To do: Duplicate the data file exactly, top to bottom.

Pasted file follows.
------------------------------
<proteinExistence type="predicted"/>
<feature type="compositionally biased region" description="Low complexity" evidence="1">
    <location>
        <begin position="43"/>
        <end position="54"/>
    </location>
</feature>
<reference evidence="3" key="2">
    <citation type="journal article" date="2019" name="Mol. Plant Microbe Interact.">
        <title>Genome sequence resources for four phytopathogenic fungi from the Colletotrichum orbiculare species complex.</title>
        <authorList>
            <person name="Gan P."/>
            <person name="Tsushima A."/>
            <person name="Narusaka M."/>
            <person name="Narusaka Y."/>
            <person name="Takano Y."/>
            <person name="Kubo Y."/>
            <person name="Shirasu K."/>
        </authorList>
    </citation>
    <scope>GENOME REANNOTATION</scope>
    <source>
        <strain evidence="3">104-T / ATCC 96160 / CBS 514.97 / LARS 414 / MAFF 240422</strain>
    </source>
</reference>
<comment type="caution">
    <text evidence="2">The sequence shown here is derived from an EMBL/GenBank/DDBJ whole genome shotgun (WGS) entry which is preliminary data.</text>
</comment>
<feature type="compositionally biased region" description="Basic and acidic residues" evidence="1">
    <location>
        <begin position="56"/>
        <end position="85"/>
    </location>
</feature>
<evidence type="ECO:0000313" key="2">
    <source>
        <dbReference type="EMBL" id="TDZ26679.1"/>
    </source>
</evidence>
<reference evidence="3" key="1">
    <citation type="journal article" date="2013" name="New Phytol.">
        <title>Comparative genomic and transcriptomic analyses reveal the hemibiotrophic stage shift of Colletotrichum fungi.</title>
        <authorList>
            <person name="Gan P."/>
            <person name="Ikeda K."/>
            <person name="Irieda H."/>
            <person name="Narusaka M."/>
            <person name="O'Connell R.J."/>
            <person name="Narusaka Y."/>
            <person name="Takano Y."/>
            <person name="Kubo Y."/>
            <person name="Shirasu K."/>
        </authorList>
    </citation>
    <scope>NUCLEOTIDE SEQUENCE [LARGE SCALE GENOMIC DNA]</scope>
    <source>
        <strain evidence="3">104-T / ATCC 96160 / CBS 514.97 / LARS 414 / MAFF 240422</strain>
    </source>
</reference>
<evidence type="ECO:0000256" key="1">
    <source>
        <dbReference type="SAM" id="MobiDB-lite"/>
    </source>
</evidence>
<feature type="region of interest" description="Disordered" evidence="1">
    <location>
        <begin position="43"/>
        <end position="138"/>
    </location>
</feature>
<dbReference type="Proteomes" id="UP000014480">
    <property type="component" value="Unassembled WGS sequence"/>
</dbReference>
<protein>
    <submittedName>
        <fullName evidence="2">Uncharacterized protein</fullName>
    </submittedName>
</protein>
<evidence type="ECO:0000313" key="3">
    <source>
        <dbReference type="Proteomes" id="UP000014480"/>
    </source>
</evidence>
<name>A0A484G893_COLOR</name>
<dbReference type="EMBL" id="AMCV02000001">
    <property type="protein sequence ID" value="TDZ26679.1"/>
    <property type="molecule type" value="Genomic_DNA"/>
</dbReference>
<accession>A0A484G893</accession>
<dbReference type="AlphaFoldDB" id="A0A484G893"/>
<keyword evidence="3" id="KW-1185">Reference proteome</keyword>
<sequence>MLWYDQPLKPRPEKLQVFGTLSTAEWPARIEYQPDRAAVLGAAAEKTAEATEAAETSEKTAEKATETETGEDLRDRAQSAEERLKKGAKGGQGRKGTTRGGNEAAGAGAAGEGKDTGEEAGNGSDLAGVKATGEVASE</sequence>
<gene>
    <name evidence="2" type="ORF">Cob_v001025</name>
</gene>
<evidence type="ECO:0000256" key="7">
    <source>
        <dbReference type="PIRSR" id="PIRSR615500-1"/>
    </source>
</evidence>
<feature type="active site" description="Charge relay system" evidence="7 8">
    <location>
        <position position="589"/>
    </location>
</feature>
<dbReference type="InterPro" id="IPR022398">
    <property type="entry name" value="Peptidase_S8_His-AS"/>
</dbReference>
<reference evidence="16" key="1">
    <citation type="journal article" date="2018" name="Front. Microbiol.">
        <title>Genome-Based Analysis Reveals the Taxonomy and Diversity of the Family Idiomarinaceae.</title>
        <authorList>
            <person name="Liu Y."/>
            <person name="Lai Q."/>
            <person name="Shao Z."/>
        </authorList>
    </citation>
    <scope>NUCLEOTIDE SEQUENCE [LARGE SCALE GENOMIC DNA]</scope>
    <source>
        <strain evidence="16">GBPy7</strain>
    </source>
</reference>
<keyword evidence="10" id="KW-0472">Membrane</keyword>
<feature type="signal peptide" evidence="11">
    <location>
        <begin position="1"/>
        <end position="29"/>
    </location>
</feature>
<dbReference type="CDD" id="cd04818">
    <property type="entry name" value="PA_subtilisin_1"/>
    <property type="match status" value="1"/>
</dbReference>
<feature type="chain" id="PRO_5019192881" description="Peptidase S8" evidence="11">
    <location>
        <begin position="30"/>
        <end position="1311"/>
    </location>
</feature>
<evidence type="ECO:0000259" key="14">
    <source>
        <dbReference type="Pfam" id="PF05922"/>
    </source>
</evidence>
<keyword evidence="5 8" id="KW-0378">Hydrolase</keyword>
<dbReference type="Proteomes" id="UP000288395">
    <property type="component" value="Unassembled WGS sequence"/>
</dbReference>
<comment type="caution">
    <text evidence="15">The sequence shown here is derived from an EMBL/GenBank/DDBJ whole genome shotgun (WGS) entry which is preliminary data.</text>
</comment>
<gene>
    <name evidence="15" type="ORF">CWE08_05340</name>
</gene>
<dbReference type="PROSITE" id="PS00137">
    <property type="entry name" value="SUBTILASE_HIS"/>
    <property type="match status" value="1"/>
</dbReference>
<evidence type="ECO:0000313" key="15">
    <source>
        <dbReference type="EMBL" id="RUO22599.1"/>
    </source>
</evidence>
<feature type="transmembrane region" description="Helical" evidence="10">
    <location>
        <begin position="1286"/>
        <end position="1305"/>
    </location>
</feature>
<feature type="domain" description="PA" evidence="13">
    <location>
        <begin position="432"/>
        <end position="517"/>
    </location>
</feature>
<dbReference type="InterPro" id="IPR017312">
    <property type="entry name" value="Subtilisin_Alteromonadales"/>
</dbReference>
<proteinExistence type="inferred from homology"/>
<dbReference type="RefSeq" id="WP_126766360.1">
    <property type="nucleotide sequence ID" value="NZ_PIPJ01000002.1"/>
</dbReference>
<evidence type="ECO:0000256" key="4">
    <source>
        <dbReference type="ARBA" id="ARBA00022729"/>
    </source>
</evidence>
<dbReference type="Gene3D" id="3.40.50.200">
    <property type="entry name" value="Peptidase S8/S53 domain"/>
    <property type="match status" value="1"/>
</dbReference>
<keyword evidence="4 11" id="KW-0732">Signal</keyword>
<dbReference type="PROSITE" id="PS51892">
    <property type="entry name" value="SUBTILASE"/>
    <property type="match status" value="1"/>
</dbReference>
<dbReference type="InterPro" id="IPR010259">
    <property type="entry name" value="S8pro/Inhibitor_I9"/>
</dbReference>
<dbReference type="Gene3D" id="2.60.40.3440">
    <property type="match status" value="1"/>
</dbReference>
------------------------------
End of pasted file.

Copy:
<proteinExistence type="predicted"/>
<feature type="compositionally biased region" description="Low complexity" evidence="1">
    <location>
        <begin position="43"/>
        <end position="54"/>
    </location>
</feature>
<reference evidence="3" key="2">
    <citation type="journal article" date="2019" name="Mol. Plant Microbe Interact.">
        <title>Genome sequence resources for four phytopathogenic fungi from the Colletotrichum orbiculare species complex.</title>
        <authorList>
            <person name="Gan P."/>
            <person name="Tsushima A."/>
            <person name="Narusaka M."/>
            <person name="Narusaka Y."/>
            <person name="Takano Y."/>
            <person name="Kubo Y."/>
            <person name="Shirasu K."/>
        </authorList>
    </citation>
    <scope>GENOME REANNOTATION</scope>
    <source>
        <strain evidence="3">104-T / ATCC 96160 / CBS 514.97 / LARS 414 / MAFF 240422</strain>
    </source>
</reference>
<comment type="caution">
    <text evidence="2">The sequence shown here is derived from an EMBL/GenBank/DDBJ whole genome shotgun (WGS) entry which is preliminary data.</text>
</comment>
<feature type="compositionally biased region" description="Basic and acidic residues" evidence="1">
    <location>
        <begin position="56"/>
        <end position="85"/>
    </location>
</feature>
<evidence type="ECO:0000313" key="2">
    <source>
        <dbReference type="EMBL" id="TDZ26679.1"/>
    </source>
</evidence>
<reference evidence="3" key="1">
    <citation type="journal article" date="2013" name="New Phytol.">
        <title>Comparative genomic and transcriptomic analyses reveal the hemibiotrophic stage shift of Colletotrichum fungi.</title>
        <authorList>
            <person name="Gan P."/>
            <person name="Ikeda K."/>
            <person name="Irieda H."/>
            <person name="Narusaka M."/>
            <person name="O'Connell R.J."/>
            <person name="Narusaka Y."/>
            <person name="Takano Y."/>
            <person name="Kubo Y."/>
            <person name="Shirasu K."/>
        </authorList>
    </citation>
    <scope>NUCLEOTIDE SEQUENCE [LARGE SCALE GENOMIC DNA]</scope>
    <source>
        <strain evidence="3">104-T / ATCC 96160 / CBS 514.97 / LARS 414 / MAFF 240422</strain>
    </source>
</reference>
<evidence type="ECO:0000256" key="1">
    <source>
        <dbReference type="SAM" id="MobiDB-lite"/>
    </source>
</evidence>
<feature type="region of interest" description="Disordered" evidence="1">
    <location>
        <begin position="43"/>
        <end position="138"/>
    </location>
</feature>
<dbReference type="Proteomes" id="UP000014480">
    <property type="component" value="Unassembled WGS sequence"/>
</dbReference>
<protein>
    <submittedName>
        <fullName evidence="2">Uncharacterized protein</fullName>
    </submittedName>
</protein>
<evidence type="ECO:0000313" key="3">
    <source>
        <dbReference type="Proteomes" id="UP000014480"/>
    </source>
</evidence>
<name>A0A484G893_COLOR</name>
<dbReference type="EMBL" id="AMCV02000001">
    <property type="protein sequence ID" value="TDZ26679.1"/>
    <property type="molecule type" value="Genomic_DNA"/>
</dbReference>
<accession>A0A484G893</accession>
<dbReference type="AlphaFoldDB" id="A0A484G893"/>
<keyword evidence="3" id="KW-1185">Reference proteome</keyword>
<sequence>MLWYDQPLKPRPEKLQVFGTLSTAEWPARIEYQPDRAAVLGAAAEKTAEATEAAETSEKTAEKATETETGEDLRDRAQSAEERLKKGAKGGQGRKGTTRGGNEAAGAGAAGEGKDTGEEAGNGSDLAGVKATGEVASE</sequence>
<gene>
    <name evidence="2" type="ORF">Cob_v001025</name>
</gene>
<evidence type="ECO:0000256" key="7">
    <source>
        <dbReference type="PIRSR" id="PIRSR615500-1"/>
    </source>
</evidence>
<feature type="active site" description="Charge relay system" evidence="7 8">
    <location>
        <position position="589"/>
    </location>
</feature>
<dbReference type="InterPro" id="IPR022398">
    <property type="entry name" value="Peptidase_S8_His-AS"/>
</dbReference>
<reference evidence="16" key="1">
    <citation type="journal article" date="2018" name="Front. Microbiol.">
        <title>Genome-Based Analysis Reveals the Taxonomy and Diversity of the Family Idiomarinaceae.</title>
        <authorList>
            <person name="Liu Y."/>
            <person name="Lai Q."/>
            <person name="Shao Z."/>
        </authorList>
    </citation>
    <scope>NUCLEOTIDE SEQUENCE [LARGE SCALE GENOMIC DNA]</scope>
    <source>
        <strain evidence="16">GBPy7</strain>
    </source>
</reference>
<keyword evidence="10" id="KW-0472">Membrane</keyword>
<feature type="signal peptide" evidence="11">
    <location>
        <begin position="1"/>
        <end position="29"/>
    </location>
</feature>
<dbReference type="CDD" id="cd04818">
    <property type="entry name" value="PA_subtilisin_1"/>
    <property type="match status" value="1"/>
</dbReference>
<feature type="chain" id="PRO_5019192881" description="Peptidase S8" evidence="11">
    <location>
        <begin position="30"/>
        <end position="1311"/>
    </location>
</feature>
<evidence type="ECO:0000259" key="14">
    <source>
        <dbReference type="Pfam" id="PF05922"/>
    </source>
</evidence>
<keyword evidence="5 8" id="KW-0378">Hydrolase</keyword>
<dbReference type="Proteomes" id="UP000288395">
    <property type="component" value="Unassembled WGS sequence"/>
</dbReference>
<comment type="caution">
    <text evidence="15">The sequence shown here is derived from an EMBL/GenBank/DDBJ whole genome shotgun (WGS) entry which is preliminary data.</text>
</comment>
<gene>
    <name evidence="15" type="ORF">CWE08_05340</name>
</gene>
<dbReference type="PROSITE" id="PS00137">
    <property type="entry name" value="SUBTILASE_HIS"/>
    <property type="match status" value="1"/>
</dbReference>
<evidence type="ECO:0000313" key="15">
    <source>
        <dbReference type="EMBL" id="RUO22599.1"/>
    </source>
</evidence>
<feature type="transmembrane region" description="Helical" evidence="10">
    <location>
        <begin position="1286"/>
        <end position="1305"/>
    </location>
</feature>
<feature type="domain" description="PA" evidence="13">
    <location>
        <begin position="432"/>
        <end position="517"/>
    </location>
</feature>
<dbReference type="InterPro" id="IPR017312">
    <property type="entry name" value="Subtilisin_Alteromonadales"/>
</dbReference>
<proteinExistence type="inferred from homology"/>
<dbReference type="RefSeq" id="WP_126766360.1">
    <property type="nucleotide sequence ID" value="NZ_PIPJ01000002.1"/>
</dbReference>
<evidence type="ECO:0000256" key="4">
    <source>
        <dbReference type="ARBA" id="ARBA00022729"/>
    </source>
</evidence>
<dbReference type="Gene3D" id="3.40.50.200">
    <property type="entry name" value="Peptidase S8/S53 domain"/>
    <property type="match status" value="1"/>
</dbReference>
<keyword evidence="4 11" id="KW-0732">Signal</keyword>
<dbReference type="PROSITE" id="PS51892">
    <property type="entry name" value="SUBTILASE"/>
    <property type="match status" value="1"/>
</dbReference>
<dbReference type="InterPro" id="IPR010259">
    <property type="entry name" value="S8pro/Inhibitor_I9"/>
</dbReference>
<dbReference type="Gene3D" id="2.60.40.3440">
    <property type="match status" value="1"/>
</dbReference>